Tuesday 23 July 2024

Balancing Life as a Personal Trainer turned Law Student


image from vecteezy

As a law student and personal trainer, I knew transitioning from student life to a professional environment would be challenging. How would I balance my time between a demanding job, getting to the gym, and staying on top of my nutrition? Would I have to forgo all social events and personal activities I enjoy? Definitely not!

Balancing the demands of law with my passion for fitness has taught me invaluable lessons about maintaining both physical and mental health.

This summer, my strategy for staying healthy, and productive included finding ways to eat nutritiously on busy days, doing exercises that alleviated pain from sitting at a desk, and creating routines to reduce stress.

Prioritizing Healthy Eating

One of the biggest changes in my life was the shift in my eating habits. Working in law is demanding, and it’s easy to fall into the trap of convenience foods. However, I’ve found that maintaining a healthy diet is crucial for both my energy levels and mental clarity. When I haven't the time to make lunch, I choose“healthier” on-the-go food choices at my favourite coffee shop!

Stretches and Exercises for Back and Neck Pain 

Spending long hours studying or working at a computer takes a toll on my back and neck. These are the stretches I do regularly to prevent pain.

Reducing Stress

I found creating a structured daily routine is one of the best ways to achieve success. It helps me get clear on my priorities, organize my time, and boost productivity. To make the most out of my 24 hours and limit procrastination, planning my day allows me to stay focused on my goals and direct my attention to the important things that I can control.

These are the things I considered when creating a productive schedule:

  • Morning Routine: I start my day with a healthy breakfast and a quick workout to boost my energy and focus.

  • Work and Study Blocks: I set specific times for working, ensuring I stay on track with my assignments.

  • Breaks and Physical Activity: I incorporate short breaks and physical activity throughout the day to keep my mind and body fresh.

  • Evening Wind Down: I dedicate time in the evening to relax and unwind, which helps me maintain a healthy work-life balance.

Finding Balance

In conclusion, change is inevitable and isn’t necessarily a bad thing. Success depends on how I choose to approach the circumstances changing around me. Balancing a career in law has its challenges, but with the right routine and mindset, it’s possible to do less and achieve more.

I also found inspiration reading the ultimate self-help book, "Atomic Habits" by James Clear. It's infamous for a reason and it’s included in the Spotify Premium membership. So, grab your headphones and get walking!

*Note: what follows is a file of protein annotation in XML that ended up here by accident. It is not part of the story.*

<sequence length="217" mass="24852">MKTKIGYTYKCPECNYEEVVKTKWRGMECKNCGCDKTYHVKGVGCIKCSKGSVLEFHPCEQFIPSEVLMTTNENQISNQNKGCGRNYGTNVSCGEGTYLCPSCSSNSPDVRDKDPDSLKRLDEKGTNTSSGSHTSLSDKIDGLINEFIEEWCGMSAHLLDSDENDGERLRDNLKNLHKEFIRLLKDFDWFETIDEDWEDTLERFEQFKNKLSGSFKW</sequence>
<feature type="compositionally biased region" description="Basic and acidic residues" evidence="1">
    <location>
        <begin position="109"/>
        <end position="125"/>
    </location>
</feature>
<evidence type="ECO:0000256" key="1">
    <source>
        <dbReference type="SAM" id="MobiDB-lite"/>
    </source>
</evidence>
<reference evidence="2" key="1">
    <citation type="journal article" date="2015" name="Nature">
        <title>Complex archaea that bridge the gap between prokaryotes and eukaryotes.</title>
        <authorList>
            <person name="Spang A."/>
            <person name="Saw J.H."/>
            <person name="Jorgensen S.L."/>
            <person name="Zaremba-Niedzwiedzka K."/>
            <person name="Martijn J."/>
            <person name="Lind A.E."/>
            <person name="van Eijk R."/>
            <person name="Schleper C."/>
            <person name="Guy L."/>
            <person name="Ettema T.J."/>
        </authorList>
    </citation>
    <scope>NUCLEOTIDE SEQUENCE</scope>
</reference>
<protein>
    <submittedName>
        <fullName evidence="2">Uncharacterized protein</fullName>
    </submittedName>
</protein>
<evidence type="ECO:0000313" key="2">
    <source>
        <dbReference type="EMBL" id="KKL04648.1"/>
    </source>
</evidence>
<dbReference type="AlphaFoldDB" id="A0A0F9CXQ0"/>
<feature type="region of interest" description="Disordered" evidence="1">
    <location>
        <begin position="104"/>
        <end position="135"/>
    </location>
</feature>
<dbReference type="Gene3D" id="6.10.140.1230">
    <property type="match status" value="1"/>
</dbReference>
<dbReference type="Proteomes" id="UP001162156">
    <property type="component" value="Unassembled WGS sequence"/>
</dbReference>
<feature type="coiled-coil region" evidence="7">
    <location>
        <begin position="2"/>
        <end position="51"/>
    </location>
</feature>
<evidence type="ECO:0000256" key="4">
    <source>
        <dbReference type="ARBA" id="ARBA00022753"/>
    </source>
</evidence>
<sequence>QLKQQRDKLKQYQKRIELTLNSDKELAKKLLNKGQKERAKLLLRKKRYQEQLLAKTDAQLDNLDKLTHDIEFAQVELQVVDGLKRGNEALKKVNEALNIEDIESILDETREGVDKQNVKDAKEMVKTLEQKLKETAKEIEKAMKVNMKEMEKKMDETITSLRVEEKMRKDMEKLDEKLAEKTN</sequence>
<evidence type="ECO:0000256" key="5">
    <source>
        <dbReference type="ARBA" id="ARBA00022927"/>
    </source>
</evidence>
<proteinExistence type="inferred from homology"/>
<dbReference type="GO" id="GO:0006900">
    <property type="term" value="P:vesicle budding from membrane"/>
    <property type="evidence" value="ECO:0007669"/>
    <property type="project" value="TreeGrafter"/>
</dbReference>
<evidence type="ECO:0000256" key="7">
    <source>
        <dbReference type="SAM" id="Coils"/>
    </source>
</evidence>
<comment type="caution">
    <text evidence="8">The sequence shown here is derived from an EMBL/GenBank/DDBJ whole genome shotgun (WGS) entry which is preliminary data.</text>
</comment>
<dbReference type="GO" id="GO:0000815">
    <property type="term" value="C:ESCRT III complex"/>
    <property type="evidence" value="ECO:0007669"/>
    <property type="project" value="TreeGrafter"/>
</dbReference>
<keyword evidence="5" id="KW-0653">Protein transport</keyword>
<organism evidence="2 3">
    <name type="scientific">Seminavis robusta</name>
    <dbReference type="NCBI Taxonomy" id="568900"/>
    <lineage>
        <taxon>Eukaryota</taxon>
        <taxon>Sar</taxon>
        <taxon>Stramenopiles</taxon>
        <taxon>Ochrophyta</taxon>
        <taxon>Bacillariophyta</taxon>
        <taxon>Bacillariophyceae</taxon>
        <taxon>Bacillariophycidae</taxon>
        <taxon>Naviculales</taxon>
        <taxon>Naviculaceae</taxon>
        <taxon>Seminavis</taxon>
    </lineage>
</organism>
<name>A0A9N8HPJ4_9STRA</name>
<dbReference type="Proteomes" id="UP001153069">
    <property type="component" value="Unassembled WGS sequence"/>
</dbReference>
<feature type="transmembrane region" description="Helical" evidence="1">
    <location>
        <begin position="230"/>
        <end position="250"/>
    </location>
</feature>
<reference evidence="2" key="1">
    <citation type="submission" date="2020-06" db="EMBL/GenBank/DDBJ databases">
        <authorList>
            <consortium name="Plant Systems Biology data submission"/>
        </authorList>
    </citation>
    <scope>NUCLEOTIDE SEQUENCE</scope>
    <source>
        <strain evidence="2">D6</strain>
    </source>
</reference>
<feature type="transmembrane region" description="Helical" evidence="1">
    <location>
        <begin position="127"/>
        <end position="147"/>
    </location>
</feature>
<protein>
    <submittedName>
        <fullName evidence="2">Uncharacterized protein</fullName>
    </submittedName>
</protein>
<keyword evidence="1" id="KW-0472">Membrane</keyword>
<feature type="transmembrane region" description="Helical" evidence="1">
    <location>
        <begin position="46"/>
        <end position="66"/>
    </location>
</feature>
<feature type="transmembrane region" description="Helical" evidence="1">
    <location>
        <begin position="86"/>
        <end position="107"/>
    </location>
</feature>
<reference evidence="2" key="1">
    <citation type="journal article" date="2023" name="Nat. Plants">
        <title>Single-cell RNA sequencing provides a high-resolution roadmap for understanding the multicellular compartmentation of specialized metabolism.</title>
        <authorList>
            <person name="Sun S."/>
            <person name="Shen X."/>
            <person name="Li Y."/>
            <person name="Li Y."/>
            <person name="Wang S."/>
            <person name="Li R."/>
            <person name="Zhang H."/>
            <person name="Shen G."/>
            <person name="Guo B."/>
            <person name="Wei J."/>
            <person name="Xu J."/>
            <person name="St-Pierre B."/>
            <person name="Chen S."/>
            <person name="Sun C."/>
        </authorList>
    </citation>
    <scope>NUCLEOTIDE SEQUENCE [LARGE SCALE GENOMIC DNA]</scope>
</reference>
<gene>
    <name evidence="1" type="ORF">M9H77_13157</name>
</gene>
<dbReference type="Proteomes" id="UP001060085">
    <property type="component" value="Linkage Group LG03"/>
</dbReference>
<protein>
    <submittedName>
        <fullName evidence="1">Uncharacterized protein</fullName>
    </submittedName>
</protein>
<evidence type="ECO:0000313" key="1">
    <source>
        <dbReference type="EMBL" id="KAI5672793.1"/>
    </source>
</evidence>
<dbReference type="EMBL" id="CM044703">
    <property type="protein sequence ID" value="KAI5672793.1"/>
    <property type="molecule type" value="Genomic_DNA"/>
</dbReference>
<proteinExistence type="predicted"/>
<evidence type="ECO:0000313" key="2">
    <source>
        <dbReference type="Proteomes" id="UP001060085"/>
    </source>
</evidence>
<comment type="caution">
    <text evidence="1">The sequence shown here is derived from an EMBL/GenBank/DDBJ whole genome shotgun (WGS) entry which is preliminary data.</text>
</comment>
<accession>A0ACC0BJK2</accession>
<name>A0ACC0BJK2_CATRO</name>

by Zlata B.

Friday 12 July 2024

Buckle Up… We’re going on a Field Trip!

image from pixabay

When I originally looked at firms participating in the Ottawa recruitment, the first quality that stood out about MB was their commitment to students for hands-on participation in all areas of civil litigation. This was reiterated in every step of the interview process starting with OCI’s and all the way to in-firm interviews. 

Everyone kept going on about the ‘field trips’. 

While this was an intriguing aspect and something that certainly drew me to the firm, I still never expected to have so many ‘field trips’ available to me in my summer term (and it’s not even over yet!)

During our first week, Ashley, the Student Director, set up guided visits to the Ottawa and Toronto courthouse libraries. By the end of the second week, she had started coordinating appearances so that we could witness various steps in the civil litigation process!

My first ‘field trip’ – assigned to me from “The List” – was a two-day examination for discoveries on a commercial litigation file. I had no expectation of how the two days would go, and although it was much faster-paced than I had expected, I still learned a lot about the process. Then, I had the opportunity to attend discoveries for an MVA file. Having previously attended the commercial lit discovery, I thought I knew what I was walking into. But because it was another lawyer and a different type of law, it was completely different than the first one!

I have also had the opportunity to attend a mediation, where I spoke directly with an adjuster from an insurance company about their role in the process. I've also sat in on calls with clients when they’re being prepared for discoveries, and I have attended case conferences with judges!

Seeing how different lawyers approach various steps of the litigation process has been an unforgettable start to my legal career and an invaluable and unique way to learn about the legal profession. One of my biggest takeaways so far this summer is that every ‘field trip’ is different, and I will undoubtedly learn something new from each one I attend!

by Lauren M.

Friday 5 July 2024

Finding my Sea Legs

Image by Jaesung An from Pixabay

I am working on a file that involves admiralty law, a practice area I had hoped to encounter this summer. What interests me about admiralty law is its reach and impact span every corner of the globe. Where there is water, there is shipping, where there is shipping, there are contracts, and where there are contracts, there are terms limiting liability. That's the prominent takeaway from my work on this assignment (so far anyway).

The incident at hand is not exactly a marine disaster, but it involves the carriage of goods by sea, nonetheless. The assignment has me feeling as though one part of me is on solid ground, while another is adrift at sea. It’s not as though I’ve capsized in a hurricane, it’s more of an issue of finding my sea legs.

Although Admiralty Law 101 is not a course offered at my school, I waded into the waters as best I could. 

Questions on my mind included: what are the relevant statutes, what are customary practices of the trade, what is a “bill of lading,” what happens in case of conflict of laws, and does this specific issue exist in the case law? After scouring the depths of WestLaw and Canlii, I felt as though I had assembled a watertight understanding of how the issue could be dealt with.